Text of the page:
Question of Law from the United States Court of Appeals for
the Eleventh Circuit - Case No. 15-13100
A. Cortinas and Jonathan H. Kaskel of Gunster, Miami,
Florida; Henry D. Gradstein and Maryann R. Marzano of
Gradstein & Marzano, P.C., Los Angeles, California; and
Glen H. Waldman, Eleanor T. Barnett, and Jason Gordon of
Waldman Barnett, P.L., Coconut Grove, Florida, for Appellant
M. Gersten of Gordon & Rees Scully Mansukhani, Miami,
Florida; and Daniel M. Petrocelli and Cassandra L. Seto of
O'Melveny & Myers, LLP, Los Angeles, California,
Anton Metlitsky of O'Melveny & Myers, LLP, New York,
New York, and Jonathan D. Hacker of O'Melveny &
Myers, LLP, Chevy Chase, Maryland, for Appellee
L. Milham, St. Pete Beach, Florida, Charlotte C. Towne, Dani
Beach, Florida, Stephen M. Carlisle, Fort Lauderdale,
Florida, and Robert A. McNeeley, Tallahassee, Florida, Amicus
Curiae Entertainment, Arts, and Sports Law Section of the
K. Rushton and Stephen B. Kinnaird of Paul Hastings, LLP,
Washington, District of Columbia, Richard Adam Kaplan of
National Association of Broadcasters, Washington, District of
Columbia, Amicus Curiae National Association of Broadcasters
Pashoukos Wasylik of DPW Legal, Tampa, Florida, Amicus Curiae
Electronic Frontier Foundation
Danielle M. D'Oyley and Jonathan Y. Ellis of Lathan &
Watkins, Washington, District of Columbia, Andrew M. Gass and
James K. Lynch of Latham & Watkins, San Francisco,
California, Amici Curiae iHeartMedia, Inc. and Pandora Media,
A. Bushell of Bushell Law, P.A., Fort Lauderdale, Florida,
Amicus Curiae Copyright and Intellectual Property Law
Court has for review four questions of Florida law certified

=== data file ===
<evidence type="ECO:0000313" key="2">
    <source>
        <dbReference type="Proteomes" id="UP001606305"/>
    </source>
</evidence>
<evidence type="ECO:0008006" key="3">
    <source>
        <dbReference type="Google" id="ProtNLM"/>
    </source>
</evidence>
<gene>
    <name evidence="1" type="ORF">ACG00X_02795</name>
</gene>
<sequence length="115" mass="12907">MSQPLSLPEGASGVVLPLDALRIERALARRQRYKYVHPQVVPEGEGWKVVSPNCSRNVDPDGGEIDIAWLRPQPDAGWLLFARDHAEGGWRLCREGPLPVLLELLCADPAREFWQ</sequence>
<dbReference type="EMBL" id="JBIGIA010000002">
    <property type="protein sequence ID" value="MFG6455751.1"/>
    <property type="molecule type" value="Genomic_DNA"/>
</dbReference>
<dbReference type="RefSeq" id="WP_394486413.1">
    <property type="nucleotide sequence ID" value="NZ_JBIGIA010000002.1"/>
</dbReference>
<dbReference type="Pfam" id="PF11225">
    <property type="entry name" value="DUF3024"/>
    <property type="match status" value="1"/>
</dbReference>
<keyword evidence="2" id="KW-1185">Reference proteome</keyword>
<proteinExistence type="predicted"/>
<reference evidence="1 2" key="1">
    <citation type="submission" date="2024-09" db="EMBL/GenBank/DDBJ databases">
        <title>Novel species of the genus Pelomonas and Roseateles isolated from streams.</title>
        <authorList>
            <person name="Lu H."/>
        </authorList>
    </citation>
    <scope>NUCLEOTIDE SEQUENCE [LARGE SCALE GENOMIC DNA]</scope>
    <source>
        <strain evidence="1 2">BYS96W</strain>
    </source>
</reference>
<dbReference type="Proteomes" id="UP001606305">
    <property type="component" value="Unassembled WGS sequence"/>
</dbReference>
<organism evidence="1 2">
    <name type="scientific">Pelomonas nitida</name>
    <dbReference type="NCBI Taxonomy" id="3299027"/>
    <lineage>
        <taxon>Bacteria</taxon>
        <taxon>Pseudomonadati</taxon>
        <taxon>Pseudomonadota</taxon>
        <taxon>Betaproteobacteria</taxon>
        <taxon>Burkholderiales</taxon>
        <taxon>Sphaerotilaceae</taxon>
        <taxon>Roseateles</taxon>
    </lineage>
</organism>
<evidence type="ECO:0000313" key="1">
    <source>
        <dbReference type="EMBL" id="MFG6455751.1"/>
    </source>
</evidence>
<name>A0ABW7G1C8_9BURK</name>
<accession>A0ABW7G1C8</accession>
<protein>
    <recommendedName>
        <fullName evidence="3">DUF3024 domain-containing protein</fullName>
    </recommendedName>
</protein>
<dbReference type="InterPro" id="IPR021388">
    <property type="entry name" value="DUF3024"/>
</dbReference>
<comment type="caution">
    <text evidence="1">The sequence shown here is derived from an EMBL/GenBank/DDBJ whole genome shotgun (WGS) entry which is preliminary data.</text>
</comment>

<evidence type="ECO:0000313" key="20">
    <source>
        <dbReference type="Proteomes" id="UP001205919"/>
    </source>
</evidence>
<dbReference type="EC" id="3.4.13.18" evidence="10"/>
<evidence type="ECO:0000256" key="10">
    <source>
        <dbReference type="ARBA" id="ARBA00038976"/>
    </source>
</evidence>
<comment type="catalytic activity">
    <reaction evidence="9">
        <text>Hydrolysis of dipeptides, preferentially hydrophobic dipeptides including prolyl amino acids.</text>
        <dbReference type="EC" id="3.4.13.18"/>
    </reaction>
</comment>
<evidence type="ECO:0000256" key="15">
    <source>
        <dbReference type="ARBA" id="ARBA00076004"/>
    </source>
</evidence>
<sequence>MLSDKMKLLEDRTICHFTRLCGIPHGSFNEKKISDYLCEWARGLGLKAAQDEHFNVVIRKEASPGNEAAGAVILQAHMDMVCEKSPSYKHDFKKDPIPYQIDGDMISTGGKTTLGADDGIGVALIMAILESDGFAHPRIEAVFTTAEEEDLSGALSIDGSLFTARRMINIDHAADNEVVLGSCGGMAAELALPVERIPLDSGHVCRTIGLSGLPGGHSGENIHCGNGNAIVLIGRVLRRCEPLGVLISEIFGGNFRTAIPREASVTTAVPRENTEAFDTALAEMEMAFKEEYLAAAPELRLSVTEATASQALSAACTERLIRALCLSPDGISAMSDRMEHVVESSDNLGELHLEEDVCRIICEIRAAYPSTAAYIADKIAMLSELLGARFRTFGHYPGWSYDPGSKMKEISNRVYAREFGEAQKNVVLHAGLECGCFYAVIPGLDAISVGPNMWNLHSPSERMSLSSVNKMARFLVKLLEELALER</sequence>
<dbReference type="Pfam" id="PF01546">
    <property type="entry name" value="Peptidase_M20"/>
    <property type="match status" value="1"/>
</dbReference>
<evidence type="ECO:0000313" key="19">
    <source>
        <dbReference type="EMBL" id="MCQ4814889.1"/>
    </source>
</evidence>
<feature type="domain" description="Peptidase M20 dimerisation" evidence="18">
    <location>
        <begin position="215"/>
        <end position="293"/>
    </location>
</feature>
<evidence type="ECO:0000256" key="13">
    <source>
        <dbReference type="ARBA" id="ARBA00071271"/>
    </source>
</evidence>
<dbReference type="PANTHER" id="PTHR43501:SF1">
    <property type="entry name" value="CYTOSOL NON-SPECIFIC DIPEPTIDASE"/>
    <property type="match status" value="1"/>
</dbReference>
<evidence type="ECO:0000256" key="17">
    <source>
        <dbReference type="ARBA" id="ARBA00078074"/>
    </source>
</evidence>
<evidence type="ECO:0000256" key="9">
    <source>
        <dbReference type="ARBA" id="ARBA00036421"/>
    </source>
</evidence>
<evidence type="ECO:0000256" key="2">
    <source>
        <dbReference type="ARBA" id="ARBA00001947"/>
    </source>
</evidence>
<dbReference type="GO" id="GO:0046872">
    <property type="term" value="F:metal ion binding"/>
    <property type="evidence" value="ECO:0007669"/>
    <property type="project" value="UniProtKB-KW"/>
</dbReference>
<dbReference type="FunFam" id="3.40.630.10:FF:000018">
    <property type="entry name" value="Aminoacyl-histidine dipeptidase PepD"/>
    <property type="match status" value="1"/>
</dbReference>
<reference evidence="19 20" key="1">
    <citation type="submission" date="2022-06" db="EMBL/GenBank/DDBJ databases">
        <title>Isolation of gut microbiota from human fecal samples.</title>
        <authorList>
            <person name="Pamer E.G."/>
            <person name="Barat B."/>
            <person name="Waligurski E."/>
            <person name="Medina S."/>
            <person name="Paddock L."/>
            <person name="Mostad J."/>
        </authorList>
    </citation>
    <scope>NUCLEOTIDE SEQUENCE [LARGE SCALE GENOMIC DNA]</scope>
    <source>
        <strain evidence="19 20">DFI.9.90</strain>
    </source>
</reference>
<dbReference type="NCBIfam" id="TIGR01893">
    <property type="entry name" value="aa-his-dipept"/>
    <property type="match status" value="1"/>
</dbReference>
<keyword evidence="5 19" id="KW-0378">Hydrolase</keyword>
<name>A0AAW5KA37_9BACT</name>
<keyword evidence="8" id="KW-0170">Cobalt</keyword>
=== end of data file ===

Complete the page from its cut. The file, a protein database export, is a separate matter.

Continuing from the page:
by the United States Court of Appeals for the Eleventh
Circuit in a copyright dispute involving the satellite-radio
broadcasting of certain "pre-1972" sound
Court has jurisdiction. See art. V, § 3(b)(6),
Fla. Const. The dispute in this case concerns rights in sound
recordings of performances of musical works as distinct from
rights in the composition of such works. The crucial question
presented is whether Florida common law recognizes an
exclusive right of public performance in pre-1972 sound
recordings. We conclude that Florida law does not recognize
any such right and that Flo & Eddie's various state
law claims fail.
BACKGROUND AND CERTIFIED QUESTIONS
Flo & Eddie, Inc. ("Flo & Eddie"), is a
California corporation that owns the master sound recordings
of certain pre-1972 musical performances by The Turtles.
Flo & Eddie, Inc. v. Sirius XM Radio, Inc., 827
F.3d 1016, 1018 (11th Cir. 2016). Appellee/defendant, Sirius
XM Radio, Inc. ("Sirius"), is a satellite and
internet radio provider that operates a nationwide broadcast
service. Id. Flo & Eddie has never licensed
Sirius to play Turtles recordings, and Sirius broadcasts
Turtles songs to Sirius's subscribers in Florida without
paying any royalties to Flo & Eddie. Id. As part